Why is Apple so totally opposed to the term 'catalog'?

Discussion in 'Apple' started by AES, Aug 22, 2011.

  1. AES

    AES Guest

    And AES responded:
    As an addendum to my recent rant, I'm very curious as to why Apple
    appears to be absolutely opposed to the very term "catalog" or the
    very concept of "cataloging".

    A number of major Apple apps -- iPhoto and iTunes, for example -- are
    in fact (at least in part) serious cataloging apps. Apple insists,
    however, on mislabeling the catalogs created by these apps as
    "libraries".

    (Libraries -- including for example the various System Libraries --
    contain and store actual content; a catalog is traditionally, among
    other things, a list of, or set of pointers to, what's in a library,
    or in some similar storage system.)

    From time to time I've dug through the web pages, product
    descriptions, and varied user documents for iPhoto and iTunes, using
    full-text search tools -- and Apple simply _never_ uses any variant of
    the term "catalog" (at least I've never found one).

    Bento (a cataloging app sold by Apple) has a 157-page User Guide --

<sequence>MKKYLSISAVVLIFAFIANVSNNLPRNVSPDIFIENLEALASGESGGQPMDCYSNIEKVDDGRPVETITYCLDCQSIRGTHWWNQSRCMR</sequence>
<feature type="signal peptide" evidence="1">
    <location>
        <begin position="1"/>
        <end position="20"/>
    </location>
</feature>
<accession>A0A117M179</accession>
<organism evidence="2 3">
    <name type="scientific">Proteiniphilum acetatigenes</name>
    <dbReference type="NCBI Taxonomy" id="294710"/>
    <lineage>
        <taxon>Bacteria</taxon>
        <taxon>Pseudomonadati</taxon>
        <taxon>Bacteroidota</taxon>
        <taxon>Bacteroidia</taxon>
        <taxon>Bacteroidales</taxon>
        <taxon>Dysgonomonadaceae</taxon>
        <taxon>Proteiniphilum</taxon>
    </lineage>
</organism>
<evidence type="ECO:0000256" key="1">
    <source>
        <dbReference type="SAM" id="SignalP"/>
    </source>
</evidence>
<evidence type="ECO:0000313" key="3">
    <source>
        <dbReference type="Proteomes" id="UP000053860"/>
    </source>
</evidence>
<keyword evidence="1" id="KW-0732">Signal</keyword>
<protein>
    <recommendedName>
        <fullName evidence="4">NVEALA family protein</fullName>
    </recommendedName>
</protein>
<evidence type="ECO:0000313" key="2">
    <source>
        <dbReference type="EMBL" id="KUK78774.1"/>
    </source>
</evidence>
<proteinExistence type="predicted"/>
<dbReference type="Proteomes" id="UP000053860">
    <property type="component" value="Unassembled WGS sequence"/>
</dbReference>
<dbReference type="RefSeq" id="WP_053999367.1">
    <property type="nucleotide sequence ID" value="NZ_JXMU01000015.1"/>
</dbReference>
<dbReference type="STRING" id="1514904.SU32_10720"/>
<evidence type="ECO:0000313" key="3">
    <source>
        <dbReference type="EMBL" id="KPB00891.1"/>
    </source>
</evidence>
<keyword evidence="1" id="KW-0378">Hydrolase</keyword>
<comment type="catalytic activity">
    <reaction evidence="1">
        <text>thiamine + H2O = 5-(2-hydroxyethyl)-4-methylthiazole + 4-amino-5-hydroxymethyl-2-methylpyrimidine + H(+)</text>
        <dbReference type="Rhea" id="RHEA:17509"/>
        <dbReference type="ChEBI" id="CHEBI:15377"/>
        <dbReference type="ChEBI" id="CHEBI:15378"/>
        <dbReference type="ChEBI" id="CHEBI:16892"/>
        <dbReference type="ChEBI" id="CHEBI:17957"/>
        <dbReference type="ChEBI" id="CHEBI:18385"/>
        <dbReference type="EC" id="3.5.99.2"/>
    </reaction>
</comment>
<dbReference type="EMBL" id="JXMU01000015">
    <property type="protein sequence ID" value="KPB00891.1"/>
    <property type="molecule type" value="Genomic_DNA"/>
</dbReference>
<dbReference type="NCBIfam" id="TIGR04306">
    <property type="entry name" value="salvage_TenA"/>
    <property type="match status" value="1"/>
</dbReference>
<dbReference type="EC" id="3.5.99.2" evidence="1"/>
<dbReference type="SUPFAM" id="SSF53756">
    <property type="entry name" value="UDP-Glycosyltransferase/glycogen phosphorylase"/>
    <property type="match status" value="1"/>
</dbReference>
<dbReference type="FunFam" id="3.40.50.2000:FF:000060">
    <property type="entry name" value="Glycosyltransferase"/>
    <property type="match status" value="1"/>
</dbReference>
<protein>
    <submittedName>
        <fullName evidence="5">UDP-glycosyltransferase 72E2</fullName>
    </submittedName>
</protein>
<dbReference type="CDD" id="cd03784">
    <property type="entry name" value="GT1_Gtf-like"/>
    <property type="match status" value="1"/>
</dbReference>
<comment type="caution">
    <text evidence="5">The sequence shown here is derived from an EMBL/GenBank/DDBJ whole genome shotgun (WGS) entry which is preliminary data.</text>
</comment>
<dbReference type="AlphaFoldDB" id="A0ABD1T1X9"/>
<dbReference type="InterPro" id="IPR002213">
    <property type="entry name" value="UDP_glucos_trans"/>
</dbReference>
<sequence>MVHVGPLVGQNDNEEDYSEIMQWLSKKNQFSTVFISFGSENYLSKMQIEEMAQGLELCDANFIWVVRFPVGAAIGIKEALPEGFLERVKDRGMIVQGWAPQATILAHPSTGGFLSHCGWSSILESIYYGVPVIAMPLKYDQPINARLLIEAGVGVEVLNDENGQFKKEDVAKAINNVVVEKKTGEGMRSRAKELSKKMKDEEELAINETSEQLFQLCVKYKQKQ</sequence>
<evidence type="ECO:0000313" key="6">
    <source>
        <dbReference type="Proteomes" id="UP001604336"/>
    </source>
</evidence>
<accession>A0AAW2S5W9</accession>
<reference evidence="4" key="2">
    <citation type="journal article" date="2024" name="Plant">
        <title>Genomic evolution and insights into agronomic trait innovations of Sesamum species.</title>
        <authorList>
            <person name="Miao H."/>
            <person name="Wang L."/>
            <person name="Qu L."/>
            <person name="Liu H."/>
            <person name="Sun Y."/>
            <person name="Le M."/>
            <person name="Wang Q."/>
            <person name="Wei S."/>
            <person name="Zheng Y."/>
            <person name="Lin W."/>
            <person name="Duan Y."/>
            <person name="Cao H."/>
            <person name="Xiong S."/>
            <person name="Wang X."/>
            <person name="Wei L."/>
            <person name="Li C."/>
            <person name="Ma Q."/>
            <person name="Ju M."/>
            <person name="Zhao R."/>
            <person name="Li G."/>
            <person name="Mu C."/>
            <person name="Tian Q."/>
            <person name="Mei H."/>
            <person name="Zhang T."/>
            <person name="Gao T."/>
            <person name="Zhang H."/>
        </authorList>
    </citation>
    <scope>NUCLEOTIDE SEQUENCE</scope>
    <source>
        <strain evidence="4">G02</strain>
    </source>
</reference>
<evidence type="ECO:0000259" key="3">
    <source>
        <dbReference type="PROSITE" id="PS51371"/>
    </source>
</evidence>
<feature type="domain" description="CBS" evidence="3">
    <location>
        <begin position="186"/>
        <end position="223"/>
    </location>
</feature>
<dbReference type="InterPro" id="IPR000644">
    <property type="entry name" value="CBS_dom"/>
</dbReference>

which does not contain one single instance of the word 'catalog'.

    This _has_ to be a deliberate and enforced policy . . . but why?
     
    AES, Aug 22, 2011
    #1
    1. Advertisements

  2. AES

    MartinC Guest

    You will find lots and lots of complaints about both iPhoto and iTunes that
    they are indeed *Libraries* that "store files at a location and in a way
    that the user can't control".

    You will need to open each preferences to *change* the settings in order to
    let the tools keep all files on their original place - i.e. in order to only
    make them catalogue tools.

    By default iTunes will copy all files into myhome/music/iTunes/ and there
    you will find the library with the actual files.
     
    MartinC, Aug 22, 2011
    #2
    1. Advertisements

  3. AES

    Thom Rosario Guest

    Bento's sold in Apple's App Store, but made by a third party.
    Their philosophy is to abstract the file system away from users. They,